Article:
Archive for the ‘Federal False Claims Act’ Category

Public Disclosure Bar Does Not Preclude a Qui Tam Suit against Medtronic

Thursday, June 14th, 2018

In United States ex rel. Forney v. Medtronic, Inc., Judge Edward G. Smith of the United States District Court for the Eastern District of Pennsylvania ruled in favor of the Relator by denying medical device manufacturer, Medtronic’s request for summary judgment.  Judge Smith ruled that Relator Forney was not barred by the public disclosure bar because she is an original source that “materially added” to the publically disclosed allegations of fraud against Medtronic.

The Underlying Fraud Allegations

Relator Forney worked at Medtronic for 16 years until she was terminated in 2012.  She alleges that Medtronic routinely provided free services to individuals who made decisions about device purchases for the purposes of inducing these healthcare professionals to purchase Medtronic devices.  Her amended complaint alleges two main categories of inducements: (1) free device checks and device examinations performed on implanted pacemakers and (2) free practice management consulting during which providers were counseled on how to code for maximum reimbursements.  Relator Forney argues that these services are illegal kickbacks.

Medtronic Claims Public Disclosure Bar

In their motion for summary judgment, Medtronic contended that all of the Relator’s allegations were the subject of prior FCA claims and were therefor barred by the public disclosure bar.  Medtronic pointed to five different qui tam cases (Onwezen, Schroeder, Stokes, Doe, and Burns) and argued that they all qualified as valid prior public disclosures that described substantially the same fraud as the Relator’s amended complaint.

The Court’s Findings

After reviewing the five cases, the Court found that only two of them were valid public disclosures.  The Court determined that the other three cases did not qualify because these cases did not satisfy the government-involvement requirement.   According to Judge Smith, when the government declines to intervene in a qui tam case, it cannot be a party for the purposes of the government-involvement requirement.  Next, the Court turned to the issue of whether the two valid prior public disclosures (Onwezen and Schroeder) served as a bar to the relator’s claims.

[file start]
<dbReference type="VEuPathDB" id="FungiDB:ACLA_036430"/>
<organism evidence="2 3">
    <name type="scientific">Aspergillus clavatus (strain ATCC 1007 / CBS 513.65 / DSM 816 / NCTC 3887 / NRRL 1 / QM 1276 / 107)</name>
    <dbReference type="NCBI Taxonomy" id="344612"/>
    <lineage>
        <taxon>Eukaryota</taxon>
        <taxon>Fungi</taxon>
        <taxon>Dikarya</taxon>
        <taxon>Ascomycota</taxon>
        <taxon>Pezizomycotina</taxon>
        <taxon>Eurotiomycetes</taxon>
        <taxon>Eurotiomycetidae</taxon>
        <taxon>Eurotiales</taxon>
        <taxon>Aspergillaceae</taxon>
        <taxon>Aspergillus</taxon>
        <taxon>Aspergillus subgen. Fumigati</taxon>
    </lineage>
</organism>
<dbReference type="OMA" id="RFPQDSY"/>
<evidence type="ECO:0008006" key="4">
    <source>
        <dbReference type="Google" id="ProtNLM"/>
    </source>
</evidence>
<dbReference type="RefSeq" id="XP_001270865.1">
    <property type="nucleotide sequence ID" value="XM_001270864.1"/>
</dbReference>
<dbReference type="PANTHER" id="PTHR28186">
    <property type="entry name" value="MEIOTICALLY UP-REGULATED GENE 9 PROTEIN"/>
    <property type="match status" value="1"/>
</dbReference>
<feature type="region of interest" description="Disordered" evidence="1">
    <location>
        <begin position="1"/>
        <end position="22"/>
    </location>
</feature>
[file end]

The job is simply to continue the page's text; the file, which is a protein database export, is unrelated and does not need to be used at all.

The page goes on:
The court held that while Relator Forney’s allegations were substantially similar to the other cases, she had knowledge that was independent of the disclosures, making her an original source.  The court found that she provided extensive details to the government that materially added to the factual background possessed by the government from the two prior cases.  Accordingly, the Court denied Medtronic’s motion to dismiss.

New York Doctor Sentenced to Four Years in $100 Million Lab Kickback Scheme

Friday, June 1st, 2018

The beat goes on…

According to a May 31, 2018 filing in New Jersey federal court, Dr. Thomas Savino of Staten Island was sentenced to four years imprisonment and three years’ supervised release, and was ordered to pay a $100,000 fine and forfeit $27,500 for his part in the Biodiagnostic Laboratory Services fraud. Evidence produced at trial last fall showed that Dr. Savino received at least $25,000 from the lab in exchange for his referrals, which generated approximately $375,000 for the lab. In October 2017, Savino was convicted of multiple offenses for his role in the kickback scheme, including conspiracy to violate the anti-kickback statute and wire fraud. All told, the scheme resulted in $100 million in false claims to government and private health care programs.

With Dr. Savino’s conviction and sentencing, the case has resulted in 53 convictions, including 38 doctors. Earlier this month, four former Biodiagnostic sales employees also received prison sentences ranging from 21 to 41 months, and a fifth ex-employee received three-years’ probation for their part in the kickback scheme.

Back in June of 2016, Biodiagnostic pled guilty and was required to forfeit its assets. In December 2017, the founder of the lab company, a former nurse, testified during the government’s prosecution. He described how he built a $150 million business from scratch using a marketing plan built primarily on bribing doctors to use his lab. The physicians involved were bribed with luxury automobiles, impossible-to-get concert tickets, and trips to the Caribbean and the Super Bowl in private jets, as well as prostitutes and strippers at high-end gentlemen’s clubs. Although 40 physicians were charged, the lab owner testified that he paid off more than 100 physicians to keep referrals flowing to his lab.

The scheme came to light when one of the doctors receiving kickbacks gave an old iphone to a girlfriend. After their breakup, she discovered texts revealing the bribe scheme and provided them to authorities.

Ex-BlueWave Execs and Former HDL CEO Hammered with $111 Million Judgment

Wednesday, May 30th, 2018

What Happened?